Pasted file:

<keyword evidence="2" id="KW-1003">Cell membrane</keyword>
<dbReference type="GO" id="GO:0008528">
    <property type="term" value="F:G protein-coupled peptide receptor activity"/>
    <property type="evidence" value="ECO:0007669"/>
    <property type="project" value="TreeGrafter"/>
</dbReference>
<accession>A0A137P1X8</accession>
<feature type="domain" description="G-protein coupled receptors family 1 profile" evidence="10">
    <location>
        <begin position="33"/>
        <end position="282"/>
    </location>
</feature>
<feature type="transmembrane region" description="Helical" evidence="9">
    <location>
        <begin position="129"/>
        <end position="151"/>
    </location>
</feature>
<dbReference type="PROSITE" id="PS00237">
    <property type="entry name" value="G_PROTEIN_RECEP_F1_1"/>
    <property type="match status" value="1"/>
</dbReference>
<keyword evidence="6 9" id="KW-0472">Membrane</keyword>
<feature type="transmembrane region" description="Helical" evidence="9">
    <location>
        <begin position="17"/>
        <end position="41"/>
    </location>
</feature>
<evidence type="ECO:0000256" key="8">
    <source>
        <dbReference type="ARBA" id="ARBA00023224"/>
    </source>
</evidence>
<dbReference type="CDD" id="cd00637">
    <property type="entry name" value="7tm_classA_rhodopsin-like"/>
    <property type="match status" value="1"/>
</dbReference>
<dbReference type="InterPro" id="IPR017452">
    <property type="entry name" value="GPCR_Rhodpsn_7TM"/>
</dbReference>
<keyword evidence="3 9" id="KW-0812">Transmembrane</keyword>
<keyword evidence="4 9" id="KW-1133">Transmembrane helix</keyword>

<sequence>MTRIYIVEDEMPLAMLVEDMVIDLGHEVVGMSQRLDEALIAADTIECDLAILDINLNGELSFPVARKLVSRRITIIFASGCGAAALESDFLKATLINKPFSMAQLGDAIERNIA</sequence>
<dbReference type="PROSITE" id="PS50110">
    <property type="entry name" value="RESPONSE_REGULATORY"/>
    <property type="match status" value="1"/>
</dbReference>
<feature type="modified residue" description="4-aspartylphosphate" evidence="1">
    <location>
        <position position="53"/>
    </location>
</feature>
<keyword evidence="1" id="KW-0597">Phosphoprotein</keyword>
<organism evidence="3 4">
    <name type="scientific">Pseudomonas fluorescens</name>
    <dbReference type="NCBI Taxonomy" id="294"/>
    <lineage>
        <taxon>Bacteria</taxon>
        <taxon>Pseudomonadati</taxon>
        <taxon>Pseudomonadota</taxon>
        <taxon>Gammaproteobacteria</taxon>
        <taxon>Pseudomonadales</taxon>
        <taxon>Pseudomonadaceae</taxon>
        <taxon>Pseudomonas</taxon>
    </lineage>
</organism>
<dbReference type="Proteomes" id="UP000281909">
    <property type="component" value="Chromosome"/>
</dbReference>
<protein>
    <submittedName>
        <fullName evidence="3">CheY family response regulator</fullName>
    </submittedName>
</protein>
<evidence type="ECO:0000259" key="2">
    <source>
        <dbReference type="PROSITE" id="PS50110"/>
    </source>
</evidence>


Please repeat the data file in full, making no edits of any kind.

<keyword evidence="2" id="KW-1003">Cell membrane</keyword>
<dbReference type="GO" id="GO:0008528">
    <property type="term" value="F:G protein-coupled peptide receptor activity"/>
    <property type="evidence" value="ECO:0007669"/>
    <property type="project" value="TreeGrafter"/>
</dbReference>
<accession>A0A137P1X8</accession>
<feature type="domain" description="G-protein coupled receptors family 1 profile" evidence="10">
    <location>
        <begin position="33"/>
        <end position="282"/>
    </location>
</feature>
<feature type="transmembrane region" description="Helical" evidence="9">
    <location>
        <begin position="129"/>
        <end position="151"/>
    </location>
</feature>
<dbReference type="PROSITE" id="PS00237">
    <property type="entry name" value="G_PROTEIN_RECEP_F1_1"/>
    <property type="match status" value="1"/>
</dbReference>
<keyword evidence="6 9" id="KW-0472">Membrane</keyword>
<feature type="transmembrane region" description="Helical" evidence="9">
    <location>
        <begin position="17"/>
        <end position="41"/>
    </location>
</feature>
<evidence type="ECO:0000256" key="8">
    <source>
        <dbReference type="ARBA" id="ARBA00023224"/>
    </source>
</evidence>
<dbReference type="CDD" id="cd00637">
    <property type="entry name" value="7tm_classA_rhodopsin-like"/>
    <property type="match status" value="1"/>
</dbReference>
<dbReference type="InterPro" id="IPR017452">
    <property type="entry name" value="GPCR_Rhodpsn_7TM"/>
</dbReference>
<keyword evidence="3 9" id="KW-0812">Transmembrane</keyword>
<keyword evidence="4 9" id="KW-1133">Transmembrane helix</keyword>

<sequence>MTRIYIVEDEMPLAMLVEDMVIDLGHEVVGMSQRLDEALIAADTIECDLAILDINLNGELSFPVARKLVSRRITIIFASGCGAAALESDFLKATLINKPFSMAQLGDAIERNIA</sequence>
<dbReference type="PROSITE" id="PS50110">
    <property type="entry name" value="RESPONSE_REGULATORY"/>
    <property type="match status" value="1"/>
</dbReference>
<feature type="modified residue" description="4-aspartylphosphate" evidence="1">
    <location>
        <position position="53"/>
    </location>
</feature>
<keyword evidence="1" id="KW-0597">Phosphoprotein</keyword>
<organism evidence="3 4">
    <name type="scientific">Pseudomonas fluorescens</name>
    <dbReference type="NCBI Taxonomy" id="294"/>
    <lineage>
        <taxon>Bacteria</taxon>
        <taxon>Pseudomonadati</taxon>
        <taxon>Pseudomonadota</taxon>
        <taxon>Gammaproteobacteria</taxon>
        <taxon>Pseudomonadales</taxon>
        <taxon>Pseudomonadaceae</taxon>
        <taxon>Pseudomonas</taxon>
    </lineage>
</organism>
<dbReference type="Proteomes" id="UP000281909">
    <property type="component" value="Chromosome"/>
</dbReference>
<protein>
    <submittedName>
        <fullName evidence="3">CheY family response regulator</fullName>
    </submittedName>
</protein>
<evidence type="ECO:0000259" key="2">
    <source>
        <dbReference type="PROSITE" id="PS50110"/>
    </source>
</evidence>